27 June 2021 to 1 July 2021
Europe/Brussels timezone

Electroluminescence yield in noble gases in uniform electric fields

Not scheduled
Gather.town (Online)



Poster presentation only Sensor Materials, Device Processing & Technologies Poster session 2


Rui Mano (University of Coimbra)


Dual phase and high-pressure gaseous optical-TPCs are used in many modern day experiments to detect rare events, e.g., in experiments that search for the neutrinoless double beta decay [1,2] and WIMP dark matter [3-5]. These experiments use the electroluminescence processes in the gas to amplify the primary ionization signals produced by radiation interaction inside the detector active volume. Pure noble gases are an obvious choice for this kind of experiments. In order to decide what gas to use in a certain experiment, it is of utmost importance to determine the electroluminescence yield for each candidate. Using a gas proportional scintillation counter, coupled to a large area avalanche photodiode (LAAPD), we have done experimental studies on the electroluminescence yield for argon, krypton and xenon. With our setup it is possible to compare the pulse amplitudes generated by the VUV photons and the 5.9-keV X-rays interacting directly in the LAAPD. Thus, one can calculate the number of charge carriers produced by the scintillation pulse and, hence, the number of photons impinging the LAAPD. The value of the scintillation amplification parameter obtained, defined as the number of photons produced per drifting electron per kilovolt, was 81 photons/kV for argon, 113 photons/kV for krypton and 140 photons/kV for xenon. The energy resolution and the scintillation and ionization thresholds were also studied. Best energy resolution values for 5.9 keV x-rays of 12.5%, 9.5% and 7.8% were obtained for argon, krypton and xenon, respectively. The scintillation and ionization thresholds obtained were 0.55 and 3.0 kV cm$^{-1}$ bar$^{-1}$ for argon, 0.7 and 3.3 kV cm$^{-1}$ bar$^{-1}$ for krypton and 0.8 and 4.5 kV cm$^{-1}$ bar$^{-1}$ for xenon.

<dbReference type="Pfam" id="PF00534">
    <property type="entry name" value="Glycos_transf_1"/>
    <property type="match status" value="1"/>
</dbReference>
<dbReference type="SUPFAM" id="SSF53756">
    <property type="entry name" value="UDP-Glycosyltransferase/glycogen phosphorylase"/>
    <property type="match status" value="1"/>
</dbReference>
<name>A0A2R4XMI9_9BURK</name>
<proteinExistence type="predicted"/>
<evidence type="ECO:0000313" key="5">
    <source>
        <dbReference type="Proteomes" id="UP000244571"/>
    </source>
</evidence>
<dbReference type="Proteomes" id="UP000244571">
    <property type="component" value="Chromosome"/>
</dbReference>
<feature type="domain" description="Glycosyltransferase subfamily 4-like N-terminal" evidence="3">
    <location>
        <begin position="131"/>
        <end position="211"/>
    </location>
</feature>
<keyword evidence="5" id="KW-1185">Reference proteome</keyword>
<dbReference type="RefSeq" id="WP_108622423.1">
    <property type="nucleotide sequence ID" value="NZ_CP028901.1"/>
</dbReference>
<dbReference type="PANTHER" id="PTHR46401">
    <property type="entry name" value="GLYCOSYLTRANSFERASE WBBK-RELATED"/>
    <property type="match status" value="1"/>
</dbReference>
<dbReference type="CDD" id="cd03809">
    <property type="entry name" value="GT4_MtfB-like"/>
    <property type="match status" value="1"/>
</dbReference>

Primary author

Rui Mano (University of Coimbra)


Dr Carlos Henriques (LIBPhys - University of Coimbra) Dr Cristina Monteiro (LIBPhys - University of Coimbra)

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